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FamiliesHealthMost PopularTeenager Develops Rare Psychotic Disorder Which Makes Him Act ‘Possessed’ – Started By A Sore Throat

Teenager Develops Rare Psychotic Disorder Which Makes Him Act ‘Possessed’ – Started By A Sore Throat

A teenager has been left battling with four-hour long seizures and debilitating uncontrollable outbursts of tears and laughter — caused by a sore throat.

Lee Wilson, 15, was fit and healthy before he got a throat infection in June – and within weeks he was having fits and making involuntary movements and sounds.

It was so out charecter, mum Lisa Bullen, 36, even made Lee promise he had not taken drugs, and doctors tried to have him admitted to a psychiatric unit.

But after two months of countless hospital visits over body twitching and random outbursts he was eventually diagnosed with an unusual condition called PANDAS.

A strep throat infection caused his immune system to attack his body’s healthy cells, leaving him with daily fits and tics – lasting up to FOUR hours each.

Although young people who suffer with PANDAs do tend to make a full recovery, Lisa said Lee’s condition is ruling both of their lives.

Lisa, from Ashford, Kent, now lives every day fearing Lee could break out in violent dystonic seizures at any time.

The condition has left him unable to go out alone or meet up with friends and means he is now almost completely isolated at home.

He is unlikely to return to school in September and will continue receiving care from support workers.

Lisa is speaking out to raise awareness of the rare and largely unknown condition to warn other parents to look out for early signs of symptoms in their own children.

Lisa said: “When it happens it’s like he’s been imprisoned. I’m scared to take him out or let him go anywhere in case it happens in public.

“It comes out of nowhere. His eyes roll back and it’s really shocking to see.

“It’s incredibly disturbing. There’s nothing I can do to help him. He just sits there dribbling and drooling and making these awful noises.

“It’s like he’s been possessed by a ghost or something and to be honest it scares the life out of me.

“I feel awful because when I look at him I don’t feel like I can see my son.

“He’s imprisoned in his own mind. It has turned our life upside down completely.

“He’s a very poorly young man and I’m so worried for his future.

“My son isn’t the person I remember him to be. It is heartbreaking for me.”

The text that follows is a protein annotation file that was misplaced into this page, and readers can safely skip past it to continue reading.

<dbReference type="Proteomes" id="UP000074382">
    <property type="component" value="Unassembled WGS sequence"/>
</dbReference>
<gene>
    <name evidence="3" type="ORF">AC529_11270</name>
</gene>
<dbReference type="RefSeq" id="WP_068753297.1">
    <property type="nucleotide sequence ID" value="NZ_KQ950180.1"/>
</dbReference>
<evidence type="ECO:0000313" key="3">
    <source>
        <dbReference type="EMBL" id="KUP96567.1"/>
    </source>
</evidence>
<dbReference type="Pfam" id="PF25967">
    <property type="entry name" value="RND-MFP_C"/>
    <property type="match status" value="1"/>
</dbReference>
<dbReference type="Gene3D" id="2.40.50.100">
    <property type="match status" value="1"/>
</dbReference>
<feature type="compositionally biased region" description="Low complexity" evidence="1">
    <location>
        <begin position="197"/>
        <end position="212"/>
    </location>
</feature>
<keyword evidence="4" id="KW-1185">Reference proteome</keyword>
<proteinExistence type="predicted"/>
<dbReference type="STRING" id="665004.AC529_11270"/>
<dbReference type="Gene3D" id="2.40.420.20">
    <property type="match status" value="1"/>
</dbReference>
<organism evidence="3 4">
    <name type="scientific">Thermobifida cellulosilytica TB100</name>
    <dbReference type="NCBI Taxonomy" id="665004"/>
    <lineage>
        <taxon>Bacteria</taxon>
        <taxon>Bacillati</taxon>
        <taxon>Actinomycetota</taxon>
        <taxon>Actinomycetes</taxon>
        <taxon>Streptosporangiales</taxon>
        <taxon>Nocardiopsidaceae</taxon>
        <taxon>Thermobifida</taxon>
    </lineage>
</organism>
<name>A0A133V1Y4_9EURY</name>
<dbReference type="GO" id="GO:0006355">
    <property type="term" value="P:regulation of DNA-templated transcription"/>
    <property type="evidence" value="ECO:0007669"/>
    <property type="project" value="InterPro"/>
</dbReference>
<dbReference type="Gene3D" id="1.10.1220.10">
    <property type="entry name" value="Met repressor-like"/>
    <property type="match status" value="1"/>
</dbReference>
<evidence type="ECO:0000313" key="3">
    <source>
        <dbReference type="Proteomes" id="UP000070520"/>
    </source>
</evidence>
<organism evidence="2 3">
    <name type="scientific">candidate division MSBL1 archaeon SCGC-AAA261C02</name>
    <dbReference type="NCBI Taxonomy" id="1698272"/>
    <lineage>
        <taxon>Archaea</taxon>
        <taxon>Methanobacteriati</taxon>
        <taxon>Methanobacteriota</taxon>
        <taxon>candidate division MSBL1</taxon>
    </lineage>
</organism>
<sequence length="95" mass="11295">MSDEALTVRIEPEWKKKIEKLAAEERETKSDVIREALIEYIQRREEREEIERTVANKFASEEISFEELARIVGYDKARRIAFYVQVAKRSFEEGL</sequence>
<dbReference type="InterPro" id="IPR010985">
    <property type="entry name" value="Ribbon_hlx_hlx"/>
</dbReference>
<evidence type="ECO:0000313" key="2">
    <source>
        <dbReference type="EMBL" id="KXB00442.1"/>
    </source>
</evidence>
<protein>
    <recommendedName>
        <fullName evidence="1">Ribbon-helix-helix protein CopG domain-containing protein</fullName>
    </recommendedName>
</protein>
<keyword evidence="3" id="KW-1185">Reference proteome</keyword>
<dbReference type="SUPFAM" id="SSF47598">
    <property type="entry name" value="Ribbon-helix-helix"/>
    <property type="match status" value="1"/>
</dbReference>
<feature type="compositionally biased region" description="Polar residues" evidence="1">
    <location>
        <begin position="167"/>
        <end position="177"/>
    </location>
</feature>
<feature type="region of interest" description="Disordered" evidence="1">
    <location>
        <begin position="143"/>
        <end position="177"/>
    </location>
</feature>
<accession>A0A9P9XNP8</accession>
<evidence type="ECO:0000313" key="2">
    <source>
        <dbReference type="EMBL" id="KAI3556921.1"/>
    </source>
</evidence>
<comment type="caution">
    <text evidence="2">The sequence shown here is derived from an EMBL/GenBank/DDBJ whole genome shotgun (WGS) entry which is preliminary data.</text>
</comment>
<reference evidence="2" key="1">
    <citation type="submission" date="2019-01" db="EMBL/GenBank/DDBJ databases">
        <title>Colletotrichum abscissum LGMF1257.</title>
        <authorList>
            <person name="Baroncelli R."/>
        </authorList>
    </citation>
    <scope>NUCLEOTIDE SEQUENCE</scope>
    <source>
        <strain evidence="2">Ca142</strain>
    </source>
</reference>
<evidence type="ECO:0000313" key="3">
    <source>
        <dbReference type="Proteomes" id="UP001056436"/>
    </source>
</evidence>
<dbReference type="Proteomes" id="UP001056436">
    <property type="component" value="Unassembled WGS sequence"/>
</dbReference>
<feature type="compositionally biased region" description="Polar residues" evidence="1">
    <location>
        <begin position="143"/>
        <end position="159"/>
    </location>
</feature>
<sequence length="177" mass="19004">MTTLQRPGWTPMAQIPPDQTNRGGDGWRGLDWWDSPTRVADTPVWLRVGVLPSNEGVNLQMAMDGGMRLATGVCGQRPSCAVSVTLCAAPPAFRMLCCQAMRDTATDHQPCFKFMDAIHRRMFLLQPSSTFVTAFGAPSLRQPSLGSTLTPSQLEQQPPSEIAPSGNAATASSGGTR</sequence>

Former waitress Lisa said Lee suffered with moods swings, then depression and anxiety, from the age of 13.

It’s a common trait in people who go on to develop PANDAS – Pediatric Autoimmune Neuropsychiatric Disorders Associated with Streptococcal infections.

But unaware, his mum put it down to ‘teenage tantrums’ and said by the time they went on holiday to Centre Parcs in June, he was feeling much better.

“He was really enjoying himself being on holiday and we were having a lovely time,” she said.

“We were in a good place, but that is the last time I remember my son being normal.”

Three days into the week-long break, Lee came down with a headache, fever, and a sore throat, and they cut the trip short.

After returning home Lisa said Lee started hallucinating and talking to himself, and was given antibiotics to treat the throat infection.

But Lisa said his condition got worse, and he started fitting, dribbling and making odd noises and involuntary movements.

She took Lee to A&E six times in June and July, after his personality “changed” drastically and doctors initially put Lee’s behaviour down to a “psychotic episode”.

He was referred to CAMHS, a mental health support service for young people.

But the tics, twitches and fits continued – with his body stiffening up, leaving him unable to talk, then he started experiencing uncontrollable bouts of laughing and crying.

Lisa said: “When it happens it’s like he’s been imprisoned. I’m scared to take him out or let him so anywhere in case it happens in public.


“It comes out of nowhere. His eyes roll back and it’s really shocking to see.”

Lisa said some of his fits last for up to four hours, and see him swing his head back and forth over and over.

Lee was prescribed diazepam and was offered a place in a psychiatric unit – refused by Lisa who was adamant her son “was not crazy”.

Single mum Lisa, said: “His symptoms just weren’t getting any better at all. The mental health team were visiting us every day.

“I felt like I had to constantly fight to prove my son wasn’t mental.

“I knew he was really, really ill and not crazy.

“I was devastated by it all. My son just wasn’t the same person anymore.”

After a ten-day hospital admission in August, he was given penicillin and was assessed by neurologists and psychiatrists, who finally diagnosed him with PANDAs.

PANDA develops when an infection causes the immune system to attack the body’s healthy cells, in this case, cells in the brain.

The strep bacteria disguise themselves to look like normal cells and when the immune system tries to fight them, it sometimes also fights the cells that the strep is imitating.

This damages the cells, causing the auto-immune disorder.

Lisa said she has had to give up her job as a waitress to care for Lee and has even had to sleep on his bedroom floor at times, out of fear he might start fitting during the night.

Although young people who suffer with PANDAs do tend to make a full recovery, Lisa said Lee’s condition is ruling both of their lives.

The next steps for Lee are to be seen by specialist neurologists at the Evelina Children’s Hospital in London.

“Our whole life has been turned upside down and it is a living nightmare,” said Lisa.

“I have no idea when he will get better or if he’ll be able to go to school or not in September.”

ENDS

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